Make sure your EVOO is fresh
As regular readers know, after reading the book Extra Virginity, I realized that the reason that (for example) Whole Foods could offer their Greek Extra-Virgin Olive Oil at a price about half of what it costs to produce was simple: it wasn’t olive oil, but rather some olive oil mixed with (say) hazelnut oil. It turns out that counterfeit EVOO is common because (a) EVOO is popular and (b) it’s expensive to make.
Since reading the book, I buy only California EVOO that’s bottled by the producer. Living in norther California, I have a good selection from which to choose. Currently, I have a quart of Bertolino EVOO from Santa Rosa CA. And Allison Aubrey reports at NPR that EVOO is still a miracle food. You can listen to the program at the link; the article begins:
The Mediterranean diet is a pattern of eating that lately has become a darling of medical researchers. It includes vegetables and grains, not so much meat and, of course, generous portions of olive oil.
Mary Flynn, an associate professor of medicine at Brown University, says the evidence that olive oil is good for your heart has never been more clear. “Olive oil is a very healthy food,” she says. “I consider it more medicine than food.”
She points to a big study published earlier this year in the New England Journal of Medicine where researchers in Spain had men and women in their 50s, 60s and 70s who were at risk of heart disease follow one of three diets.
Some ate a low-fat diet, another group ate a Mediterranean diet with nuts. And a third group ate a Mediterranean diet that included almost four tablespoons of extra-virgin olive oil per day.
“So, they could compare the three diets: Was it nuts, was it olive oil or was the low-fat diet beneficial?” says Flynn.And what researchers found was that a Mediterranean diet rich in olive oil cut the risk of heart attacks and strokes by 30 percent. The nut group, which was consuming olive oil as well, did well, too.
“The fact is, there are a huge range of benefits of real extra-virgin olive oil,” notesTom Mueller, who has spent the last six years investigating and writing about olive oil. He says olive oil is good for two reasons: It’s mostly unsaturated fat, and extra-virgin oil, which is the highest-grade and least-processed form of olive oil, contains a whole range of other beneficial plant compounds called polyphenols.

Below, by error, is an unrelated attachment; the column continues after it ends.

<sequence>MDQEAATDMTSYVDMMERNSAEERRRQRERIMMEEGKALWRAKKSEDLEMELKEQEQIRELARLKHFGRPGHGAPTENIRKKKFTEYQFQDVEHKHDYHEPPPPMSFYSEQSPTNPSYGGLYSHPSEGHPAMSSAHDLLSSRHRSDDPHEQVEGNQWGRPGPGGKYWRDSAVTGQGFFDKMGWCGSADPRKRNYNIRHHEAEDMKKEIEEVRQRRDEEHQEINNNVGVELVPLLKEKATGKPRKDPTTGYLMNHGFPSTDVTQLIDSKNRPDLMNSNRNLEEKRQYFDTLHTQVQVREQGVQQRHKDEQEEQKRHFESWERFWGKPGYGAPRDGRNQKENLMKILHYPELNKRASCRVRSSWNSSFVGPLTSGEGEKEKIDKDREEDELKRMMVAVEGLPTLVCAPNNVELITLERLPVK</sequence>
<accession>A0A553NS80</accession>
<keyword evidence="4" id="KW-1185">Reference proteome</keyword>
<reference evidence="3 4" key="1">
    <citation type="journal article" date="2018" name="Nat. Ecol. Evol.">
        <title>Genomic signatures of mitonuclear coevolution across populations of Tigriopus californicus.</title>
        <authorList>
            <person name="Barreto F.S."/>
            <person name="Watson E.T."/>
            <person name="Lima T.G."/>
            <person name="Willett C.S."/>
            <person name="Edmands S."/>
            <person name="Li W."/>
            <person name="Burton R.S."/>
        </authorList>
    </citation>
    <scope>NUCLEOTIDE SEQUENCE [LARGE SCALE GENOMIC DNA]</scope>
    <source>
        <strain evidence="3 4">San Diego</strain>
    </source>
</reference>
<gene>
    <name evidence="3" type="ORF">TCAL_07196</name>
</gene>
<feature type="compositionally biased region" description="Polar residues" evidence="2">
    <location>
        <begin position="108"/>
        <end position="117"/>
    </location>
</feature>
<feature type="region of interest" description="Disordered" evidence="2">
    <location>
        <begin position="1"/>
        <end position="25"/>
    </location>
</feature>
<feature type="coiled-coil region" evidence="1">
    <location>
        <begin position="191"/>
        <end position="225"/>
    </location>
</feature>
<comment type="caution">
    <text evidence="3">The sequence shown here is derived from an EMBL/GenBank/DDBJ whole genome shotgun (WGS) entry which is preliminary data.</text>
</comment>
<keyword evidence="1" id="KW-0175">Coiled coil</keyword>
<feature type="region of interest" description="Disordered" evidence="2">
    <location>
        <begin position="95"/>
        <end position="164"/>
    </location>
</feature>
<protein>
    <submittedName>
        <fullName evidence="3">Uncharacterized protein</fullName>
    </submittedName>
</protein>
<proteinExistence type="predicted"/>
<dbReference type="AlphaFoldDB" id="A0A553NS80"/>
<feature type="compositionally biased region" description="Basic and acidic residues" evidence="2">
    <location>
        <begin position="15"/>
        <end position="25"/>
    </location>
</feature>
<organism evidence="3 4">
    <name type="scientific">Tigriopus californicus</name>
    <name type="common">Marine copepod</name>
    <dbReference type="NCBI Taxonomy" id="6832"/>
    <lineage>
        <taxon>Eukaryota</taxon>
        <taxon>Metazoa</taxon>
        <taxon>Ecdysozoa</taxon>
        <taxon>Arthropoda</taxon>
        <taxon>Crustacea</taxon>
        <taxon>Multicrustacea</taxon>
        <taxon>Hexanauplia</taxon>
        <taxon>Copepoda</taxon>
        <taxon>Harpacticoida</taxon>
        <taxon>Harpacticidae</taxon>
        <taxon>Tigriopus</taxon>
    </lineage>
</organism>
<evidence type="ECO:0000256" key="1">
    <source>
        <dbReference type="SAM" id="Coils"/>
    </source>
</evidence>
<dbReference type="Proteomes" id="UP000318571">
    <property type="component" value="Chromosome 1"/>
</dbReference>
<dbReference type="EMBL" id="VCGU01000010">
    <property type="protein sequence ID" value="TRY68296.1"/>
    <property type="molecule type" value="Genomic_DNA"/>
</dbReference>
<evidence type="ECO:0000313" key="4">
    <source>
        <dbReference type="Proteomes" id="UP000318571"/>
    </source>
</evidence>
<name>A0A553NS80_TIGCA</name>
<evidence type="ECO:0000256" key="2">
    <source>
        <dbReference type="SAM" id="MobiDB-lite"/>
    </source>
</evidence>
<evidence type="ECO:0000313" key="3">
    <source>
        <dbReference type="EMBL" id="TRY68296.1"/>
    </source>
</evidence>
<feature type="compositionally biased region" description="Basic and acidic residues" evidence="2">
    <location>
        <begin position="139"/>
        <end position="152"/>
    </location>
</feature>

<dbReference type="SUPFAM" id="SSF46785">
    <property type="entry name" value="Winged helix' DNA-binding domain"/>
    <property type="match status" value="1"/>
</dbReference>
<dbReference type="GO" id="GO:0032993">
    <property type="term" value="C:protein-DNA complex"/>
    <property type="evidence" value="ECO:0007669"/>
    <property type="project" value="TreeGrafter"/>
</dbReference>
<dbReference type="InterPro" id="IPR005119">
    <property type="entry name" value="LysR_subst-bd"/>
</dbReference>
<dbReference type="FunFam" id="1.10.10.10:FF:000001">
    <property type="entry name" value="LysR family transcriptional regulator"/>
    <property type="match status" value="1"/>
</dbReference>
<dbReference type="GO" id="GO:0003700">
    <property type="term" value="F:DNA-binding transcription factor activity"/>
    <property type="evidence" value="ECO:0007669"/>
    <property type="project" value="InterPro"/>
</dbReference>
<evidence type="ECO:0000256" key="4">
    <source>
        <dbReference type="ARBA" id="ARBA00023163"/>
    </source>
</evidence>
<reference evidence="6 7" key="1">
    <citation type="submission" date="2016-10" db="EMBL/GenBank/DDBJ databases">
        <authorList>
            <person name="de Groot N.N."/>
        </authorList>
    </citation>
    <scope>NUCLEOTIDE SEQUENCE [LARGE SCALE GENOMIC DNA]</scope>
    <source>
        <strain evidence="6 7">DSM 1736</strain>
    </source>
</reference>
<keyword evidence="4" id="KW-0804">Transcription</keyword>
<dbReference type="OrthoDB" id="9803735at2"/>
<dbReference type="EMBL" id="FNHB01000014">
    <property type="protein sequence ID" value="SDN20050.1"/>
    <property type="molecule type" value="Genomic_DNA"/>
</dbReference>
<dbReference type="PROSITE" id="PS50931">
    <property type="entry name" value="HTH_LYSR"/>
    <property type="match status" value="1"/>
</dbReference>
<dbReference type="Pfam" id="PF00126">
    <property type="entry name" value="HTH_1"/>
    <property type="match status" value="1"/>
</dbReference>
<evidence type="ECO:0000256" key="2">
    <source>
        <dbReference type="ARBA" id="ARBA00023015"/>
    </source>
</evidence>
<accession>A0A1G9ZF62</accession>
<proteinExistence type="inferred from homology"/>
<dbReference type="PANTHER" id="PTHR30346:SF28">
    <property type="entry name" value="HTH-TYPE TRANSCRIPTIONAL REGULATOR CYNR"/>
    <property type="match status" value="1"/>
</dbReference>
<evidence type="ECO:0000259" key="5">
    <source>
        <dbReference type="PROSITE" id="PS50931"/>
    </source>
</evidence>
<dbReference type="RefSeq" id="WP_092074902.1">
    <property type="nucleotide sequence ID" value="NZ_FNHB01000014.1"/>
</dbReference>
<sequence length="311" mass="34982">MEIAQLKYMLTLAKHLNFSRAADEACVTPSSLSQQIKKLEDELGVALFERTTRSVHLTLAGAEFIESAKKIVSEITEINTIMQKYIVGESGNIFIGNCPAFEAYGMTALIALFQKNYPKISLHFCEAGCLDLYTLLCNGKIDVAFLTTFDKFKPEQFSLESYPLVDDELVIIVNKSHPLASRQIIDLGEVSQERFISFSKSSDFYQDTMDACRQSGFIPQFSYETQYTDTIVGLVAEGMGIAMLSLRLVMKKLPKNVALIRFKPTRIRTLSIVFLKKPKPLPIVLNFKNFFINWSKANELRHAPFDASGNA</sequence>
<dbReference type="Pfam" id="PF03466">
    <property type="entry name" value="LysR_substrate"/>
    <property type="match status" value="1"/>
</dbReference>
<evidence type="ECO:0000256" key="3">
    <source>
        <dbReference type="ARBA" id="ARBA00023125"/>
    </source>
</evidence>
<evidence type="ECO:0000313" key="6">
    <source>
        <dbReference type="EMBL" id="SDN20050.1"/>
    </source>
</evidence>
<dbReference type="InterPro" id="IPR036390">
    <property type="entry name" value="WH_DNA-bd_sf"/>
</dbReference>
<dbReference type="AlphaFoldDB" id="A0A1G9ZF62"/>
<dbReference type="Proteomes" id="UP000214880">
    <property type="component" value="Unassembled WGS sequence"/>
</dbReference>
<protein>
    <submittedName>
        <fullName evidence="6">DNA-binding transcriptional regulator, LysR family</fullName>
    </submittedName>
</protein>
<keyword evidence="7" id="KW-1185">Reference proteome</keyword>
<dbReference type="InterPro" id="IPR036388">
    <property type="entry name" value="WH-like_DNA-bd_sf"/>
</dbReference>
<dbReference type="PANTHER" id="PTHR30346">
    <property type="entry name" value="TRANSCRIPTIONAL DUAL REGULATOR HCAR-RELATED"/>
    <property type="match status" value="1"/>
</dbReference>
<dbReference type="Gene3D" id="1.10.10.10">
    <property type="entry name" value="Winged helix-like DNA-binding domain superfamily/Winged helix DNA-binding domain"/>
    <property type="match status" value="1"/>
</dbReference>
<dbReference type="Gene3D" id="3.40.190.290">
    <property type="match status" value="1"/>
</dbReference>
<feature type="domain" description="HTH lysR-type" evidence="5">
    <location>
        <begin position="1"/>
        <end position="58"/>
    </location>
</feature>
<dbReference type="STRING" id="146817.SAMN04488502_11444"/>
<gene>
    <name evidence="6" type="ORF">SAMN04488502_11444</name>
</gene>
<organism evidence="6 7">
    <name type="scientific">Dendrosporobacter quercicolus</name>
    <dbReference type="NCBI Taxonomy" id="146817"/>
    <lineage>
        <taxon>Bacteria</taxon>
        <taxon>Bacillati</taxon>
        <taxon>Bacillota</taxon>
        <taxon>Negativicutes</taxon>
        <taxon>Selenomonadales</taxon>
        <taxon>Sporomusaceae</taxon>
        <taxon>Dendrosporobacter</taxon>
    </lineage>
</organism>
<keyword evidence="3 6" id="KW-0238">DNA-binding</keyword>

But here’s the catch: Unfortunately, it turns out that more than half of the extra-virgin olive oil imported into the U.S. has been shown to be substandard.
“The fact is, it’s quite often just very low-grade oil that doesn’t give you the taste of the health benefits that extra virgin should give you,” Mueller says.
In fact, a study from the University of California, Davis, found that 69 percent of imports tested failed to meet a U.S. Department of Agriculture quality standard.And Mueller says in some cases the oil is just too old. By the time imported olive oil reaches us, it has often been shipped from place to place and sometimes not stored well. Even if it’s not noticeably rancid, many of the heart-healthy compounds have degraded and fizzled.
“Extra-virgin olive oil is fresh-squeezed juice — it’s a fruit juice — therefore freshness is a critical question,” he says.
Mueller says the U.S. Food and Drug Administration used to police olive oil imports to ensure producers were meeting quality and freshness standards. But those efforts have fallen off.
So, where does that leave those of us who want to get our hands on the healthy stuff?
Well, for starters, Mueller says look for brands that . . .
The reason FDA inspections have fallen off, of course, is that the food industry doesn’t like inspections and regulations, and the GOP has worked strenuously to defund agencies that protect the public from business misdeeds. This, despite the fact that an American is 110 times more likely to die from contaminated food than from a terrorist attack. I know I’ve said that before, but I’m still amazed that the public doesn’t seem to care.